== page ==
Tamsin: I also recall now that my force feeding approach resembles the method of chess study proposed by Michael de la Maza in Rapid Chess Improvement. His programme consists of "seven circles" of tactical drills repeated over and over again until they become impossible to forget. He started at 1300 USCF and shot up to 2000 USCF within a short time; he recently won a large cash prize in recent tournament. This all underlines my point about overlearning to achieve a much deeper level of understanding: e.g., everybody who plays chess knows what a fork looks like, but most people still miss them or at least fail to take them fully into account -- only by seriously overlearning can one spot forks of all kinds intuitively.

Bill: I read an article about cramming in a psychology journal last fall. People are still doing research on it. The myths about cramming are true. You can learn a lot by cramming, but you forget it quickly. Overlearning is different. Overlearning is good, cramming is bad.

One idea about why cramming is bad is that the intense, focused study does not provide enough obstacles to retention. Something that I have wondered about in regard to the study of go problems is whether different kinds of go problems are different enough to make learning more difficult and more durable. If so, instead of studying, say, 100 life and death problems, it may be more effective to study a total of 100 problems of different kinds: life and death problems, tesuji problems, endgame problems, fuseki problems, hamete problems, invasion problems, next move problems, etc. It may be that these different kinds of problems interfere with each other sufficiently to overcome the cramming effect.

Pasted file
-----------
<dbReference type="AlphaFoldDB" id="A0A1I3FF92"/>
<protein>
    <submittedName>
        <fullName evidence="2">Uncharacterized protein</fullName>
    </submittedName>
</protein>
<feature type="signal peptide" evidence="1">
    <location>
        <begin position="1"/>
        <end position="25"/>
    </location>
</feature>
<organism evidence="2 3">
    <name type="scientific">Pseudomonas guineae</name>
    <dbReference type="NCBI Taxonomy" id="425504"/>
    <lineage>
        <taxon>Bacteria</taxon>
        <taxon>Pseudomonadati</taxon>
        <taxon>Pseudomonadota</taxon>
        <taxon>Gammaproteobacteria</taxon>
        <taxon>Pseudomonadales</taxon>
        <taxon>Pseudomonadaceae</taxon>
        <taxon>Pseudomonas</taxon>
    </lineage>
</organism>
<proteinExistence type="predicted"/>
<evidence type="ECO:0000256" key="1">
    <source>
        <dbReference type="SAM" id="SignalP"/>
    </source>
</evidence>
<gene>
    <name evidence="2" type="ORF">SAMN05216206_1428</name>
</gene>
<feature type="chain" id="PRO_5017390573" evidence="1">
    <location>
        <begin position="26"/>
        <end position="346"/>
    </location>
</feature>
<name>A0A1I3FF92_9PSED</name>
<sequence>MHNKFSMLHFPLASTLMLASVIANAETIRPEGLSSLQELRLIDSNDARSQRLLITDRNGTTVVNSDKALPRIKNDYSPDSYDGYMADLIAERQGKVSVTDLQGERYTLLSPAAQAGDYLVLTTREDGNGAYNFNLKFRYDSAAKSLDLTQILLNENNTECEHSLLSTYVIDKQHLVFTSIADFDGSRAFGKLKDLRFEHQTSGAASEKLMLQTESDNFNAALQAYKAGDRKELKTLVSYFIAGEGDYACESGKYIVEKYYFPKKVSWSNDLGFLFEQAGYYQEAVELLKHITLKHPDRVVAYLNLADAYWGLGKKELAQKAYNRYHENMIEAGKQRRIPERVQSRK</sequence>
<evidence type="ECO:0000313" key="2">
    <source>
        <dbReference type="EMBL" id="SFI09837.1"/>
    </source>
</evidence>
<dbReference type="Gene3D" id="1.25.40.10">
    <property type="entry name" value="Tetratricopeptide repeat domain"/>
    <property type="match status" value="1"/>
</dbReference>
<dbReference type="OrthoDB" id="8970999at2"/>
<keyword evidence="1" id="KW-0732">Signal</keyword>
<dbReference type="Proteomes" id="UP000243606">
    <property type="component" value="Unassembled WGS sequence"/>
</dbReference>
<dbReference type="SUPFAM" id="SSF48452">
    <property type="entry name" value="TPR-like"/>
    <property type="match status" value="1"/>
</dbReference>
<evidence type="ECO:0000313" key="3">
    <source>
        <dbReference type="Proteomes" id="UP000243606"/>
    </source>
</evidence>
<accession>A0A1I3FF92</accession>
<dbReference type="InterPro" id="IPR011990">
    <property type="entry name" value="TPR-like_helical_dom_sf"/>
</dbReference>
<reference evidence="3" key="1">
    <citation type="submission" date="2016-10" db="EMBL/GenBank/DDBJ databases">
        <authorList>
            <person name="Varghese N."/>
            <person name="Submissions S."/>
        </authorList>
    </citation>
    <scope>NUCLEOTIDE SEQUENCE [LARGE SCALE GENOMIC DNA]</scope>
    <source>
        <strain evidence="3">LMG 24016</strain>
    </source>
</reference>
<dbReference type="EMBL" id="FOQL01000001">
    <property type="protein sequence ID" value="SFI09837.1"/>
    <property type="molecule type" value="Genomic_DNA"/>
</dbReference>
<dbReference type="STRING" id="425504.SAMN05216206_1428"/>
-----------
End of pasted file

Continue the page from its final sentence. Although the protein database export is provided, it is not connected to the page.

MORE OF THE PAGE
Charles: I think this is suspect, for many aspects of go. I don't think one should 'hardwire' one's brain with joseki, for example. I think one of the obviously less desirable aspects of server go is the way people play quick, thoughtless games relying on tactical sharpness. Consider that the way to advance in go is to be playing in a balanced way. It is certainly a fault obvious in many European players, that their tactical ability has outrun their general strategic understanding [2].

Tamsin: Tactics is probably the easiest thing to improve, and probably the thing that makes the most difference. Usually, when playing with somebody stronger, it's by tactics that one is defeated. Besides, the Koreans seem to lay great importance to tactical training, and who's going to argue with them over the best way to learn and play baduk?

Charles: Well, an informed discussion would be good. It's a country with 10000 amateur 5 dans, to begin with. Are we talking about how they get so many of those; or how some of those are hot-housed further to pro level? The striking thing, for a visiting EGF 3 dan, is how few players are at that level: people are weaker, or stronger.

[2] Dieter: I respectfully disagree. I think most Western players of a more experienced level have read those books about fundamentals, thickness, Chinese opening and so on, thus gaining a broad but superficial understanding of strategy. They play for fun, hence read for fun and acquiring tactical sharpness through tsumego is not what most players call fun. So I think the strategic understanding generally outruns their tactical ability, to the extent that after a few moves they are fully capable to appreciate the undesirability of the position - if only they could have read that far. (they include me)

Charles: It isn't how I see it. Most EGF 3 dan and 4 dan players are relatively strong at fighting, but don't know what they are doing.